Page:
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Impassibility is the doctrine which states — not that God has no affections, no “emotions” — but rather that, “God is not affected or changed by anything outside of himself. The main point is that God is not affected rather than lacking affection!”

Michael Bird then goes to explain how impassibility makes the gospel good news:

Baddeley goes on to argue that impassibility is what makes the gospel good news.  First, impassibility proves that God acts out of love and in grace because it is only his own being that motivates him to be so. God is not persuaded to be loving and gracious because of his experience of suffering. Rather, God acts lovingly and graciously toward us because he eternally and unchangeably is so.

Second, the incarnation and cross were not simply a manifestation of what was always true, namely, that God suffers and empathizes with human tragedy. No, the incarnation was a fundamentally new event whereby the Son became incarnate and suffered for us. Therefore, things previously not possible for God’s Son, such as the experience of suffering and death, became possible when the Son took on flesh and blood. Impassibility establishes that God relates to us in a fully emotional way, grounded in his own nature; accordingly, he is able to act in love and grace toward us. Furthermore, the man Jesus Christ can authentically sympathize with our weaknesses because only God cannot be emotionally pressed to acting in compassion toward us.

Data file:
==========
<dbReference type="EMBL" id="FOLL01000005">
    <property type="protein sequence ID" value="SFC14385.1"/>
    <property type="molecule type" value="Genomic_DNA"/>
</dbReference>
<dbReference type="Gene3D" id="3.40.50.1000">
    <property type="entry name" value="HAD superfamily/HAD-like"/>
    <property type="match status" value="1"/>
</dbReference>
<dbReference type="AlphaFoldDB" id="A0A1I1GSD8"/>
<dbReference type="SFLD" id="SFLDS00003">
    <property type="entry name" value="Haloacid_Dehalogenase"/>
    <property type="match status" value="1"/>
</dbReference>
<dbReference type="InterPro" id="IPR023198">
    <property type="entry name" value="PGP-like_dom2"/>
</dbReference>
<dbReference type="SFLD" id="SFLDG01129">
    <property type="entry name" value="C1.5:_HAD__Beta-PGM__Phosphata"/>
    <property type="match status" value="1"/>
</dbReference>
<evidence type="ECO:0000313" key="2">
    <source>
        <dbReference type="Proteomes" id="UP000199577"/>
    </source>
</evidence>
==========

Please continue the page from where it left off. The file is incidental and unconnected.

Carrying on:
So, then, does God suffer? Indeed he does. But his suffering is not surprisingly imposed; it does not move him to be something other than he is or to do something other than he intended to. God chooses to be the God who suffers with and for human creatures. Indeed, according to Packer, “a totally impassive God would be a horror, and not the God of Calvary at all. He might belong in Islam; he has no place in Christianity. If, therefore, we can learn to think of the chosenness of God’s grief and pain as the essence of his impassibility, so-called, we will do well.”

Bird, Michael F. (2013-10-29). Evangelical Theology: A Biblical and Systematic Introduction (Kindle Locations 2754-2765). Zondervan. Kindle Edition.